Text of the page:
With The National School Walkout, Teen Activists Are Putting America On Notice

Samuel Corum/Anadolu Agency/Getty Images.
As the 24-7 news cycle roars on, these teens know that February's shooting at Marjory Stoneman Douglas High School in Parkland, FL and the ensuing protests are beginning to fade from the forefront of Americans' minds. They understand that news coverage of mass shootings typically starts to fade soon after tragedies.
However, they're putting America on notice: They're not going to let anyone forget what happened in Parkland, or what happened in Maryland, or what happens to thousands of children in every part of the country on a daily basis.
In March, a month after the Parkland shooting, students nationwide staged a walkout, with an estimated one million participating. The momentum isn't slowing: On Friday, which marks 19 years since the Columbine High School massacre, students across the country and their supporters will be participating in the National School Walkout, created by 16-year-old high schooler Lane Murdock.
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"There’s a lot of time that has passed since March 14, so we’re trying to keep the fire burning and keep people as passionate as they were," Kennedy Mackey, a 17-year-old senior at Douglas Freeman High School in Richmond, VA, tells Refinery29.
Kennedy Mackey
Kennedy Mackey
Kennedy Mackey
Kennedy Mackey and Max Nardi
Kennedy, along with her friend and fellow classmate Max Nardi, is leading a walkout and rally at her school Friday, a culmination of organizing that was spurred by Parkland. Kennedy says it started with just 30 students attending their district's school board meetings, but the movement quickly grew: "Somehow by some magic force we ended up with a count of 5,000 to 10,000 people coming with us on Friday which has been a great help and we’re very very grateful for the amount of support we’re receiving from not just our school but surrounding areas as well."
Kennedy tells Refinery29 that her own apathy after February's shooting was what jolted her to get involved in the gun reform movement. She says that when she first saw news of the shooting on the TV, she sort of just brushed it off. "So the next morning when I saw it for the second time I was like ‘Oh wow, I was completely disconnected from that last night. I didn’t pay any attention to that.’ And that startled me because, why did I not care?" she says. "Especially since I’m the one closest to the situation being that I’m a high school student. If I don’t care, and if I’m not triggered by this, no adults are. So that caused me to have a wakeup call."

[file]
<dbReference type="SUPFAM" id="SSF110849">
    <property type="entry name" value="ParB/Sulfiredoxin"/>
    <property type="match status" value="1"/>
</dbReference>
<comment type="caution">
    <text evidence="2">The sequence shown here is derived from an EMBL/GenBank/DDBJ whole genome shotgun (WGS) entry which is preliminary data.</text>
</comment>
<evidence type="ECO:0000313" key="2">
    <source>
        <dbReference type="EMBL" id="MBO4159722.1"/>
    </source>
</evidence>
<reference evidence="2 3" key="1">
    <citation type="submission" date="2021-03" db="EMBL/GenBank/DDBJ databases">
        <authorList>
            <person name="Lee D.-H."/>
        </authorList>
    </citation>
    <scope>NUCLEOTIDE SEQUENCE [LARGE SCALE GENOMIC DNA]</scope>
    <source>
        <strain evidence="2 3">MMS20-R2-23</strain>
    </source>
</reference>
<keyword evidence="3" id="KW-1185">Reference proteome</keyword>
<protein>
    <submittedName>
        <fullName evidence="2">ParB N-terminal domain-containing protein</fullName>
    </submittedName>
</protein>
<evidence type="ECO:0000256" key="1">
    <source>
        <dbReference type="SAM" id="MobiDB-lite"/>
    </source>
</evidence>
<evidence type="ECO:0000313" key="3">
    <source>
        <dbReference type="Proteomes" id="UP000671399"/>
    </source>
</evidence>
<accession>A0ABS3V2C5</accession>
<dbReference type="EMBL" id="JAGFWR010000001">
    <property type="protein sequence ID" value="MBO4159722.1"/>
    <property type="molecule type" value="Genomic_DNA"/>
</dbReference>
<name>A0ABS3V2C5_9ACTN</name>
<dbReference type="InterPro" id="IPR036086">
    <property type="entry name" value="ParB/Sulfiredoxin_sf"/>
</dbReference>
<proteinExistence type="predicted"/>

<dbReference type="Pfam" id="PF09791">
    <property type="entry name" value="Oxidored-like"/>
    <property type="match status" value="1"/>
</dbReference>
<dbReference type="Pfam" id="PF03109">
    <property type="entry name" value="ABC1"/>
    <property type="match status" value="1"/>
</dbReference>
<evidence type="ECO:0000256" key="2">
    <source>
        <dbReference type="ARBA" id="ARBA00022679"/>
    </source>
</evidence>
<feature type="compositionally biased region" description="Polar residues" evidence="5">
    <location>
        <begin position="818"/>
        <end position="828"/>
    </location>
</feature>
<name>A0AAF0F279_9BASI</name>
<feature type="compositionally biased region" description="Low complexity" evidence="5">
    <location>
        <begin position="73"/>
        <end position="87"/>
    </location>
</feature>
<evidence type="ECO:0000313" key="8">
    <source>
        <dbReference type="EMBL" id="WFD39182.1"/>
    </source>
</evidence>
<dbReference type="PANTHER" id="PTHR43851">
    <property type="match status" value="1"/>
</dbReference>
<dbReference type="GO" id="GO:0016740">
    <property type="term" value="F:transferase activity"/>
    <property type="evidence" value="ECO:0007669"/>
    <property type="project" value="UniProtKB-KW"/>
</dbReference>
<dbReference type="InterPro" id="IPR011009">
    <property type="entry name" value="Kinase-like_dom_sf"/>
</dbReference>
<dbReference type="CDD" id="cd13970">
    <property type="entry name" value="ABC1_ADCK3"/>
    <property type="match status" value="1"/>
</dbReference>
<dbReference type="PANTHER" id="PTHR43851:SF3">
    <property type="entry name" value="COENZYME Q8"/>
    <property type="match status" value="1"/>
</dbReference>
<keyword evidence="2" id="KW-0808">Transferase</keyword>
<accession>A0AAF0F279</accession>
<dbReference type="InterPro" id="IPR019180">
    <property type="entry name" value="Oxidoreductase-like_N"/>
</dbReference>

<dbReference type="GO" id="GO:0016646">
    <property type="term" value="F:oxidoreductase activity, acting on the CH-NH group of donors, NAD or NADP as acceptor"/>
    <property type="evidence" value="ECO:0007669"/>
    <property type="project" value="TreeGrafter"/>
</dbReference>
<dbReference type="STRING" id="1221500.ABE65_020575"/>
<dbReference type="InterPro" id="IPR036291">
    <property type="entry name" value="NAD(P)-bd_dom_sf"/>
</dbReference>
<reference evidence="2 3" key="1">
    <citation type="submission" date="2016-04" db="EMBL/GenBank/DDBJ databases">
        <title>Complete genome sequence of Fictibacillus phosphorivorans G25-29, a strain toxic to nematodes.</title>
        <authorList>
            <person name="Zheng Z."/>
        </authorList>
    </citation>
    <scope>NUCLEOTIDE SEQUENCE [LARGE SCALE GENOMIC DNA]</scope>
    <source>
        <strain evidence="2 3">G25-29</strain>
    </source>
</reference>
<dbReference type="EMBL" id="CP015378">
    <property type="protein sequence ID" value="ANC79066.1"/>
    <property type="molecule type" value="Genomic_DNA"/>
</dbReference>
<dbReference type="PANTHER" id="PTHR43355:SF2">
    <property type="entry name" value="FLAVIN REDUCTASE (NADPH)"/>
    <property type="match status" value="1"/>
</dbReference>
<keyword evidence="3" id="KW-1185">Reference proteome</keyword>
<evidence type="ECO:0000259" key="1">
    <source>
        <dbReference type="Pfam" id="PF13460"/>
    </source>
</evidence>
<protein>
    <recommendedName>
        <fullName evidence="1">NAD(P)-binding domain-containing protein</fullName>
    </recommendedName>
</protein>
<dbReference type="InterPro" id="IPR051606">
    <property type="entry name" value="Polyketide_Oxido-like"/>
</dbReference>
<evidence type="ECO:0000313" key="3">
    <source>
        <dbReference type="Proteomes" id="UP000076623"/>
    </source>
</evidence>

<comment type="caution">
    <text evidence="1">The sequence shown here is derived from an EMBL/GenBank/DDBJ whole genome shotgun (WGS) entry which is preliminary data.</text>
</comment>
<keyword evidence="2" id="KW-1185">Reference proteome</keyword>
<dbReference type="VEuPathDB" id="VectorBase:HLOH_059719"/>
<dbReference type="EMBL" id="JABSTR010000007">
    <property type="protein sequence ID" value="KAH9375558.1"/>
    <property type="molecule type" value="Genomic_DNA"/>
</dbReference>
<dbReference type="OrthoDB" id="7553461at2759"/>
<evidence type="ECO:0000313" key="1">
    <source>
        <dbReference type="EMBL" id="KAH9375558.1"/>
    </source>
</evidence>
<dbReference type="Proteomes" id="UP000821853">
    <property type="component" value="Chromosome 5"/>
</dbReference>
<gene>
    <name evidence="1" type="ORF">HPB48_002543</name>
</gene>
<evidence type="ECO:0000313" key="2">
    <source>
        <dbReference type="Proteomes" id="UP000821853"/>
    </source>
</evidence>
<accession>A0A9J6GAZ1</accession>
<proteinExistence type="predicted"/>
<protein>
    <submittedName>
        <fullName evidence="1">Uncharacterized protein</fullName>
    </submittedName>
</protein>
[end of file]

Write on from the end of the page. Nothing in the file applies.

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Across the country in Frisco, TX, 16-year-old Kundai Nyamandi, a junior at Heritage High School, was inspired by all the students across the country who walked out and protested in March. Although her school was on spring break, and therefore could not participate, Kundai says it was a call to action for her. "We were able to see people across the country participate. And that really inspired me to start this one at my school because I knew we could do more than just walk out," she tells Refinery29.
The day after the walkout, Kundai created the @Fisd_walkout Twitter account and started mobilizing student leaders across the district. Along with other peers, she is leading the district-wide walkout, that will include voter registration. Student organizers who are 18 were deputized in order to register people to vote, which Kundai believes is a key component to activism.
"One of the most important things is getting the attention of lawmakers. If they weren’t listening before, they have to now," she tells Refinery29. "We are students and we are making our voices heard."
For Kennedy back in Virginia, these school walkouts are only the beginning. "While this can be the forefront and we may be able to use school shootings as a catalyst to get the conversation started, we need to be talking about gun violence period," Kennedy says. "This issue does not stop in the classroom."
Kennedy believes her generation is in a unique and privileged position to change the course of the country — and that adults and lawmakers better start taking them seriously.
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"I think that this is a lesson my generation needed to learn and I’m very grateful it is happening early in our lives so we can understand that when we all come together and decide that something is important enough for us to make change about it, we know how to do it now," she says. "I think we’re going to be the change agents that you’re eventually going to see leading our nation."
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